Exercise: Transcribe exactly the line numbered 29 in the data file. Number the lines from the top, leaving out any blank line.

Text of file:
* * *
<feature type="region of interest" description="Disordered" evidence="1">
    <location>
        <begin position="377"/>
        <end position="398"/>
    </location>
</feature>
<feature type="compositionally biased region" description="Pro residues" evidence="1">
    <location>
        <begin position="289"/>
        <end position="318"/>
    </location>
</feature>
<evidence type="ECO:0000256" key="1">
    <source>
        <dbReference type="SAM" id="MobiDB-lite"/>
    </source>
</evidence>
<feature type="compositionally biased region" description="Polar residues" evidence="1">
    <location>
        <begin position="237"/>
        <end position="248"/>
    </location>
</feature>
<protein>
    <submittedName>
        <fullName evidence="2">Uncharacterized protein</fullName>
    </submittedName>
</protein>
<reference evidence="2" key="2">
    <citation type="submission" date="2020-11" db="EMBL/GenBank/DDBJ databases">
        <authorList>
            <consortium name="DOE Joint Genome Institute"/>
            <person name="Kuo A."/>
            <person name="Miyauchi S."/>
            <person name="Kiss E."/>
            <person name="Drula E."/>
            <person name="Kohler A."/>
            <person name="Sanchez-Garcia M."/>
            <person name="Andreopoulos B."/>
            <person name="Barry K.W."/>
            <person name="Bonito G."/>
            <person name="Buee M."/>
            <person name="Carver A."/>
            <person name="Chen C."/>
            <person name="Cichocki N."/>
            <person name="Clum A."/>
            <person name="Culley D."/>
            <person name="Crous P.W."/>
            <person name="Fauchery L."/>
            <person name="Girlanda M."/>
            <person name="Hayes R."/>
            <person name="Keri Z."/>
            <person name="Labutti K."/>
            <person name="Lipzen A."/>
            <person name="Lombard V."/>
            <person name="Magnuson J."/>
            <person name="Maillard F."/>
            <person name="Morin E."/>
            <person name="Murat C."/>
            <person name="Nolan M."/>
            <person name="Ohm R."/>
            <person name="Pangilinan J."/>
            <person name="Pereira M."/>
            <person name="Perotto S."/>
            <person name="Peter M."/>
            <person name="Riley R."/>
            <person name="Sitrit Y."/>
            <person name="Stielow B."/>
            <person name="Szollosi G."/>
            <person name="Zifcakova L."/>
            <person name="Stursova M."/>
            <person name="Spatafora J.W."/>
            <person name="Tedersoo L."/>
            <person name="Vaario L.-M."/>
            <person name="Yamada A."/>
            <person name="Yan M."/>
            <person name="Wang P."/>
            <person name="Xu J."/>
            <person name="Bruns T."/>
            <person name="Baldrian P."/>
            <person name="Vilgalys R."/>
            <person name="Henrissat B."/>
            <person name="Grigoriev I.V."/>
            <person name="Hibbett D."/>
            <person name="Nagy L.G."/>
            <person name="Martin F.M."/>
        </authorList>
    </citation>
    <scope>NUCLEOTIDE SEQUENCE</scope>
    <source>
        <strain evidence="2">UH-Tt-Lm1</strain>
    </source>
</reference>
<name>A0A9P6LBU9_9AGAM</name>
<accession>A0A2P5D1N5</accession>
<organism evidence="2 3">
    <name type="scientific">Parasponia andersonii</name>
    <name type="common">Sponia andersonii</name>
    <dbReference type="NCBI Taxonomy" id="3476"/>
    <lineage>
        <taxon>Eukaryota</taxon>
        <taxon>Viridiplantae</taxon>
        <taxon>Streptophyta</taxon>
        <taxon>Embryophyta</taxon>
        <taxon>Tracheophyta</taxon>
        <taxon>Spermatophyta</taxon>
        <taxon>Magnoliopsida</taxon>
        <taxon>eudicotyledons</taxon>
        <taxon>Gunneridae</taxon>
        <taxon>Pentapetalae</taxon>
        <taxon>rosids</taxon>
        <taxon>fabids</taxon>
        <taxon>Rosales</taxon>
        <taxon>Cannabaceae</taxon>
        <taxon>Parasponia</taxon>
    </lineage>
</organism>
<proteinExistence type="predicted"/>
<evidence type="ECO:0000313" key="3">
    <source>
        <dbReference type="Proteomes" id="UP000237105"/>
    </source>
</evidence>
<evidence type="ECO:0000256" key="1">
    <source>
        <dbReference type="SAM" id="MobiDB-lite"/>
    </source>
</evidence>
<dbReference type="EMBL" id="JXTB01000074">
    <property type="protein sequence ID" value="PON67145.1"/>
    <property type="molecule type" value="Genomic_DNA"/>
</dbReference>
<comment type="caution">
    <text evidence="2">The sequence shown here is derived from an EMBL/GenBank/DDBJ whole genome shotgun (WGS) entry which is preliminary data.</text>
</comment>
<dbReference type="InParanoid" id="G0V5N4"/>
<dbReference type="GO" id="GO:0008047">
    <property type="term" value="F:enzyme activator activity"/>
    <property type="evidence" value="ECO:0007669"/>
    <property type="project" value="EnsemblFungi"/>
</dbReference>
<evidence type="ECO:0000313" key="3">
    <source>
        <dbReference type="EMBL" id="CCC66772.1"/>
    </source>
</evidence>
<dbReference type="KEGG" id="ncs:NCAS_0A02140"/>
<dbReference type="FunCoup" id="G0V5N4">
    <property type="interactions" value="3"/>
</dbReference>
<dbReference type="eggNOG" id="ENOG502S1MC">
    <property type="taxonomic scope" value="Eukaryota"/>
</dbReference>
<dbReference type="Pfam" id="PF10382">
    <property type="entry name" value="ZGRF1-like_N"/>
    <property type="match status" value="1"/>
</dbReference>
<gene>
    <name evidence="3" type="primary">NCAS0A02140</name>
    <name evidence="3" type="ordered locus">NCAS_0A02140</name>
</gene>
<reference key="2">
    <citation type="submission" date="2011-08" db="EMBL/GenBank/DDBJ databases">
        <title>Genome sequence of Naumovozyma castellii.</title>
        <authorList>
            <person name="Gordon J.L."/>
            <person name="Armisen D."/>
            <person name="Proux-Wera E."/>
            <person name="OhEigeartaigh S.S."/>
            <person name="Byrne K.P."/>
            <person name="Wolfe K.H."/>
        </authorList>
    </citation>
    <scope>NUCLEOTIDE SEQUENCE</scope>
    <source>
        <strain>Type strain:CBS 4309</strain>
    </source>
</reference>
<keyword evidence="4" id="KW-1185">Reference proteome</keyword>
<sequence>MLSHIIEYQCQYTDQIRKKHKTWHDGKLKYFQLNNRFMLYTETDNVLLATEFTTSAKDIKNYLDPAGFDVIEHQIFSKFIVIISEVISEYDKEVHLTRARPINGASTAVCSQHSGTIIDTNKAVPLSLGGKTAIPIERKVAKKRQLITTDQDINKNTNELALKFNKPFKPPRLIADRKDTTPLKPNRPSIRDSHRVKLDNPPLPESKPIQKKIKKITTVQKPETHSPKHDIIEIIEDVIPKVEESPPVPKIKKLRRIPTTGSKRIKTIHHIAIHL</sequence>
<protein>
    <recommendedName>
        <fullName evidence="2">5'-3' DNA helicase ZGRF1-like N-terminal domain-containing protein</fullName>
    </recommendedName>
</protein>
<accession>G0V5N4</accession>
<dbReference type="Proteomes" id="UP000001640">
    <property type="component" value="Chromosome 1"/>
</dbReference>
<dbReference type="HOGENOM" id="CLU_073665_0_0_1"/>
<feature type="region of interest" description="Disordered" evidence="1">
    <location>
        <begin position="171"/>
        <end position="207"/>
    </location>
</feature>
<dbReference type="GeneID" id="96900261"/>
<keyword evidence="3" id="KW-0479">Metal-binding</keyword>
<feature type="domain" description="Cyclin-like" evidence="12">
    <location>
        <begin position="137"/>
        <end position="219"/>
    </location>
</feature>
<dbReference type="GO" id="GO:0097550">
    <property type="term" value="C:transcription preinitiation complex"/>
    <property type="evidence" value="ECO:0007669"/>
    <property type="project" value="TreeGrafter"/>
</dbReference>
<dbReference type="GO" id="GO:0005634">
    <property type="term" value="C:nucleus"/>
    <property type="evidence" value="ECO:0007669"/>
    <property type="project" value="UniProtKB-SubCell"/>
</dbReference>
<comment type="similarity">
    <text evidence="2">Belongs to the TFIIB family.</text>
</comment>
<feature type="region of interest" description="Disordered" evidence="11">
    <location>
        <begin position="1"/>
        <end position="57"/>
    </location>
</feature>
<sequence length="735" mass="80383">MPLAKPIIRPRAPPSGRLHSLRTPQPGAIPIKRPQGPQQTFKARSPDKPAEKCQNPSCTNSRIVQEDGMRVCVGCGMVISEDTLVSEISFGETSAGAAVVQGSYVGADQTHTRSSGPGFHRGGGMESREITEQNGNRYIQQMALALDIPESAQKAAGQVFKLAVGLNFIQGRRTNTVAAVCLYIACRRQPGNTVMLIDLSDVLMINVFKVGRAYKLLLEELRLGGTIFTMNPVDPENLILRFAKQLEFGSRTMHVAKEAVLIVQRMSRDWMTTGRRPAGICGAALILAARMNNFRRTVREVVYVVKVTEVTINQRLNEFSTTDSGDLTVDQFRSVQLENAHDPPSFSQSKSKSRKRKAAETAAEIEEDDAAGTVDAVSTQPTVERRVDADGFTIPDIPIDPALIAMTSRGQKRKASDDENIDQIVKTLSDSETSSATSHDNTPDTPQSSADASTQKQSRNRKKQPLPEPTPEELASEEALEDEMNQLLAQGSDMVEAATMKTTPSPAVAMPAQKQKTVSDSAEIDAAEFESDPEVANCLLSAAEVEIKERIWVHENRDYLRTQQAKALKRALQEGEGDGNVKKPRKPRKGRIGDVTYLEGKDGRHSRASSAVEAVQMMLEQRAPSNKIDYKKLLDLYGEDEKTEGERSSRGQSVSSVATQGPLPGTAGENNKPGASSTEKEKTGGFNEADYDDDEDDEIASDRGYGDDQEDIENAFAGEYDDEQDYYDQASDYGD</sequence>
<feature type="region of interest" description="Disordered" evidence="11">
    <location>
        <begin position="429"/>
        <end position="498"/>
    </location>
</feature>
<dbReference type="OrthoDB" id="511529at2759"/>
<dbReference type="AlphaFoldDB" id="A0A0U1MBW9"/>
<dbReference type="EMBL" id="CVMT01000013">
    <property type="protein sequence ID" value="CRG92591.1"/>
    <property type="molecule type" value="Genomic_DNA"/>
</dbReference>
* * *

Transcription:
<reference evidence="2" key="2">